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Business

Rules of Attraction

Rules of Attraction

Santa Cruz is working harder than ever to keep the tourists coming despite economic hardship

It’s easy to gauge the start of tourist season in Santa Cruz — the beaches begin to fill with big umbrellas and families toting heavy coolers, the screams from the Boardwalk become inescapably audible, and in-town traffic jams turn into a daily nuisance.

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Environment

Tourism in Tough Times

Tourism in Tough Times

Learning lessons in tourism from Santa Cruz’s Central American doppelganger

A day in the town of Montezuma, Costa Rica, is reminiscent of one in summertime Santa Cruz. You can peruse organic produce at the weekly farmers’ market, lounge on the beach, eat at delicious and overpriced vegetarian restaurants and catch an evening yoga class. Even the reputations are similar—

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Best of Santa Cruz County 2014

The 2014 Santa Cruz County Readers' Poll Come on in, and have a look around. There’s a lot to see—hundreds of winners selected by thousands of GT readers across Santa Cruz County. So if some of this looks familiar, it’s probably because you helped make it happen. But there are always new things to discover, too—you could go to a different winner or runner-up every day in the Food and Drink category alone, and you’d be booked just about until next year’s Best of Santa Cruz County issue comes out.

 

Something Essential Disappears

Lunar and solar eclipses follow one another. Lunar eclipses occur at full moons, and solar eclipses at new moons. Two weeks ago at the full moon we had the blood red moon—a total lunar eclipse (the next one is Oct. 8). On Monday night, April 28 (new moon), as the Sun, Moon and Earth align, a solar eclipse (Sun obscured) occurs. Eclipses signify something irrevocably is changed in our world. The Sun is our essential life force. Monday’s new moon, 9 degrees Taurus, is also an annular solar eclipse when the Moon moves centrally in front of the Sun, yet does not cover the Sun completely. The Sun's outer edges, still visible, form a “ring of fire” around the Moon.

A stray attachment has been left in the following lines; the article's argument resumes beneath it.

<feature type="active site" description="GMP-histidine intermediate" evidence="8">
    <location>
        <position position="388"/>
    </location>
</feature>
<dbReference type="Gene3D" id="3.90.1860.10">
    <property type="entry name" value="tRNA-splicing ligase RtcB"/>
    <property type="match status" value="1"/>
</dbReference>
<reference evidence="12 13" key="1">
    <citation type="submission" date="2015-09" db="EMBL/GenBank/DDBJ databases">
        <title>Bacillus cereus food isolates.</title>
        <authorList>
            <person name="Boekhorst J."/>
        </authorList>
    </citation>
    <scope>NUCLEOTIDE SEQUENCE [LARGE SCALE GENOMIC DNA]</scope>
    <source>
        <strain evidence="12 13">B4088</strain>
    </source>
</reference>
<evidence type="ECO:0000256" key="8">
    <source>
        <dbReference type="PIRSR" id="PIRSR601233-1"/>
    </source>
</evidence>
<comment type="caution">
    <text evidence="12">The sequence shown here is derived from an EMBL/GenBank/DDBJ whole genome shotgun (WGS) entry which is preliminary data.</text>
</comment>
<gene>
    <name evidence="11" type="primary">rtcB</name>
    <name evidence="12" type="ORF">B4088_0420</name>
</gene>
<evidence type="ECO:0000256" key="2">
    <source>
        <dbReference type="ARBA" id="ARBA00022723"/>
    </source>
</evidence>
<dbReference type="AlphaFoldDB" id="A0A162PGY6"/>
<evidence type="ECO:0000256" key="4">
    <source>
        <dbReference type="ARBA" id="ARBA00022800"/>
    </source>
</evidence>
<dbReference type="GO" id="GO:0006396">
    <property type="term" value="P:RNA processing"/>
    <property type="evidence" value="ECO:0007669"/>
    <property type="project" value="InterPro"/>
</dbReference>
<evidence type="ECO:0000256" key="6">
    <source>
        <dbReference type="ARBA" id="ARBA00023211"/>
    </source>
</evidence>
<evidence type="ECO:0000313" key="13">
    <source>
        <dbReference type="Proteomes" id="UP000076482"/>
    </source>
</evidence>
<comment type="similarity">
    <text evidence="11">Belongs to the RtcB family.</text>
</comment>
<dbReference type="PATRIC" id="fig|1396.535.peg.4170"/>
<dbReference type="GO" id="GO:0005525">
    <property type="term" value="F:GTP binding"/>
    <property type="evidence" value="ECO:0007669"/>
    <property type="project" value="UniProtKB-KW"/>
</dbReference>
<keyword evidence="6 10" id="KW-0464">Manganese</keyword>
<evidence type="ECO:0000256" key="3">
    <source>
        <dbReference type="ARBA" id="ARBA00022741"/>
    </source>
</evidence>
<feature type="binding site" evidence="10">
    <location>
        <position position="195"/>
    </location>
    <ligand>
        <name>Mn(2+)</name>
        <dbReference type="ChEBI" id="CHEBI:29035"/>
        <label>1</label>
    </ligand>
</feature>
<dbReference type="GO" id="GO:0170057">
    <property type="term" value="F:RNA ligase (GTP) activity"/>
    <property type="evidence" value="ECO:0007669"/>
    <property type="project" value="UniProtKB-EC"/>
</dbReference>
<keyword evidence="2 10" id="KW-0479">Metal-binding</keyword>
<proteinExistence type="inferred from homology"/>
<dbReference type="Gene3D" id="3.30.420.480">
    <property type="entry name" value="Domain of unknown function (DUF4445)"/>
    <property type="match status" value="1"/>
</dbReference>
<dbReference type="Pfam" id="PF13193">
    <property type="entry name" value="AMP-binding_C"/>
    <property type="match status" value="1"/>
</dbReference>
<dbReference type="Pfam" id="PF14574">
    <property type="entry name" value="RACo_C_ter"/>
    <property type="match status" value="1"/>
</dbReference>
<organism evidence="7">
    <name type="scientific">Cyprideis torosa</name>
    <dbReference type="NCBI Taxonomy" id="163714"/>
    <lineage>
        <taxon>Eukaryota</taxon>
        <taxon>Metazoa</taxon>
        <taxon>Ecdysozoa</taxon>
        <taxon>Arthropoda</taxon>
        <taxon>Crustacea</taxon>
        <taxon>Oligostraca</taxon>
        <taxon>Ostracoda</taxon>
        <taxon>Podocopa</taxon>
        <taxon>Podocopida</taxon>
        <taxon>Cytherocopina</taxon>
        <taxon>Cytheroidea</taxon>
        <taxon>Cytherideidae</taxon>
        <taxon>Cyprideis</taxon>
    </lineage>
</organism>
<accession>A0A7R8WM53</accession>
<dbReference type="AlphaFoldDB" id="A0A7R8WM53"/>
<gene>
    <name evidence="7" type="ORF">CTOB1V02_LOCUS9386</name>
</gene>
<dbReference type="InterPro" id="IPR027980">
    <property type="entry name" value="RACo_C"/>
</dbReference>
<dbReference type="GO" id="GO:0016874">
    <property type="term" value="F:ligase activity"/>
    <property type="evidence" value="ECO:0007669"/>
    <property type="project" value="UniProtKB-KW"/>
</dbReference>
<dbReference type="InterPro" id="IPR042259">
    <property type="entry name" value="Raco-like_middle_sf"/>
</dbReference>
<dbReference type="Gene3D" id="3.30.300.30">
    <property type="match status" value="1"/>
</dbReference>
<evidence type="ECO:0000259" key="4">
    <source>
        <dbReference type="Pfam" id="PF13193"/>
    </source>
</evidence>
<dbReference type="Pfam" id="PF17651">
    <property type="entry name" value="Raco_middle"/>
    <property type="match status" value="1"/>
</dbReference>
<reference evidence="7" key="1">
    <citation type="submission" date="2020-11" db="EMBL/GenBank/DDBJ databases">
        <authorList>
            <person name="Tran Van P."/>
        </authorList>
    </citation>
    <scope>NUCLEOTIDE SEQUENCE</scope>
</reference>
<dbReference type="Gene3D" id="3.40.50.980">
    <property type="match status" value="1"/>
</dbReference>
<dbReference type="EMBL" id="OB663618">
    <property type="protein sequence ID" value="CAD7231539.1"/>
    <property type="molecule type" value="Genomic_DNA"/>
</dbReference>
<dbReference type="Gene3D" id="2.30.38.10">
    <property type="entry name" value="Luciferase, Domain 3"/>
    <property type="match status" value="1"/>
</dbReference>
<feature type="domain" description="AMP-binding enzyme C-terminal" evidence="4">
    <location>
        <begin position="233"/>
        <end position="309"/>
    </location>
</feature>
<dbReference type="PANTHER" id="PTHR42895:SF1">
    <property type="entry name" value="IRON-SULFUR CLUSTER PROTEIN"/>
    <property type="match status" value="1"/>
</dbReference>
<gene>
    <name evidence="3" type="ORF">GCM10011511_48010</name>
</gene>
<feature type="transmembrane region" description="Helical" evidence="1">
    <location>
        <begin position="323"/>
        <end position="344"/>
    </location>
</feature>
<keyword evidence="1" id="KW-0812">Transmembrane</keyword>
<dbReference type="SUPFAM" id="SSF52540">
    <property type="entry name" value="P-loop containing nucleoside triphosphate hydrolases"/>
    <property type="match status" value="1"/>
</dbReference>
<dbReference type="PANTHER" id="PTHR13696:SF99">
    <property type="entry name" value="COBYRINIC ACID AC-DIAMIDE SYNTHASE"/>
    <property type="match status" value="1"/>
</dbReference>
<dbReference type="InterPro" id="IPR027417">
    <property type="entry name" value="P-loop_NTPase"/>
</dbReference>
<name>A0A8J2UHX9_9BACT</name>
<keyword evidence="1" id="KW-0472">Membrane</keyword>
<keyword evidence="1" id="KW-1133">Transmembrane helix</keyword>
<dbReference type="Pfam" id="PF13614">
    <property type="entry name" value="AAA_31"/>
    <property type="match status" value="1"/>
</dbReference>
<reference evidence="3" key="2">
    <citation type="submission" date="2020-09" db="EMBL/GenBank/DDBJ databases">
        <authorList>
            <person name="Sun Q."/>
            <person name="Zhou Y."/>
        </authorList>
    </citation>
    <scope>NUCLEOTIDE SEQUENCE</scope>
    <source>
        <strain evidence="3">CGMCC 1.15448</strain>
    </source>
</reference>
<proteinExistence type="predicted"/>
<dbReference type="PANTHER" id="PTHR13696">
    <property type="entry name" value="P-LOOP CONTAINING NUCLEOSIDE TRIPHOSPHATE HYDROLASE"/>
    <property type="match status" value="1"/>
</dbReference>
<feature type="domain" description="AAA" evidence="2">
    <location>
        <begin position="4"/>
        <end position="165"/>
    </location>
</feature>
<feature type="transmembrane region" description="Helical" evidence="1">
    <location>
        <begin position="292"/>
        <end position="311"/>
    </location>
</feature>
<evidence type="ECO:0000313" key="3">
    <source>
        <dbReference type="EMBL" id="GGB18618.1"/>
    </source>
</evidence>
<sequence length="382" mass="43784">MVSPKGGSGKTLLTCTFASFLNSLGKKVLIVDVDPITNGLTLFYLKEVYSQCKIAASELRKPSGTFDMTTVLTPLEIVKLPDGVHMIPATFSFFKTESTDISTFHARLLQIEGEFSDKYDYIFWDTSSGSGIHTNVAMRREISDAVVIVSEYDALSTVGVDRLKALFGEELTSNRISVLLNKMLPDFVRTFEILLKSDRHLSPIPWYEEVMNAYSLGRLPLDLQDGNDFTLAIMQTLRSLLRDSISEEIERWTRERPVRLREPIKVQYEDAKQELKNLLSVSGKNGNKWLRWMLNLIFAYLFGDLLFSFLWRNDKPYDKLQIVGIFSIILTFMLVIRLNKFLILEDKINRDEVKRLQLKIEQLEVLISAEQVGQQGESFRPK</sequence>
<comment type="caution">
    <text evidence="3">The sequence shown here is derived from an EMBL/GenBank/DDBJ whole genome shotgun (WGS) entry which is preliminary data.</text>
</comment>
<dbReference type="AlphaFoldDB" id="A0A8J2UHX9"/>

Sugar: The New Tobacco?

Proposed bill would require warning labels on sugary drinks Will soda and other saccharine libations soon come with a health warning? They will if it’s up to our state senator, Bill Monning (D-Carmel). On Feb. 27, Monning proposed first-of-its-kind legislation that would require a consumer warning label be placed on sugar-sweetened beverages sold in California. SB 1000, also known as the Sugar-Sweetened Beverages Safety Warning Act, was proposed to provide vital information to consumers about the harmful effects of consuming sugary drinks, such as sodas, sports drinks, energy drinks, and sweetened teas.

 

Film, Times & Events: Week of April 24

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Palate-Stretching 101

A wine education with Soif’s experts As a veteran of many weekend wine “seminars” at Soif, I have to confess that I’ve never known less (going in) and learned more (coming out) than I did last week at the Spanish Wine Tasting with ace rep Brian Greenwood. These are classy, casual events and it’s hard to imagine having this much flavor fun anywhere for $20.

 

Martin Ranch Winery

Sauvignon Blanc 2011 One of my favorite wines is Sauvignon Blanc, and this one made by Martin Ranch is particularly lovely. Bright, crisp and refreshing, it’s perfect to pair with fish and shellfish—and good for picnics as it has an easy screw-cap bottle. There’s nothing worse than setting down your blanket, pulling out your sandwiches—and then realizing you don’t have a corkscrew.

 

Foodie File: Red Apple Cafe

Breakfast takes center stage at Gracia Krakauer's Red Apple Cafe Before they moved to Aptos, Gracia and her husband Dan Krakauer would visit friends in Santa Cruz County and eat at the Red Apple Café all the time. Then they moved up here from Santa Monica five years ago, and bought the Aptos location (there’s a separate one in Watsonville) from the family who owned it for two decades.

 

How would you feel about a tech industry boom in Santa Cruz?

I feel like it would ruin the small old-town feeling of Santa Cruz. It wouldn’t be the same Surf City kind of vacation town that it is. Antoinette BennettSanta Cruz | Construction Management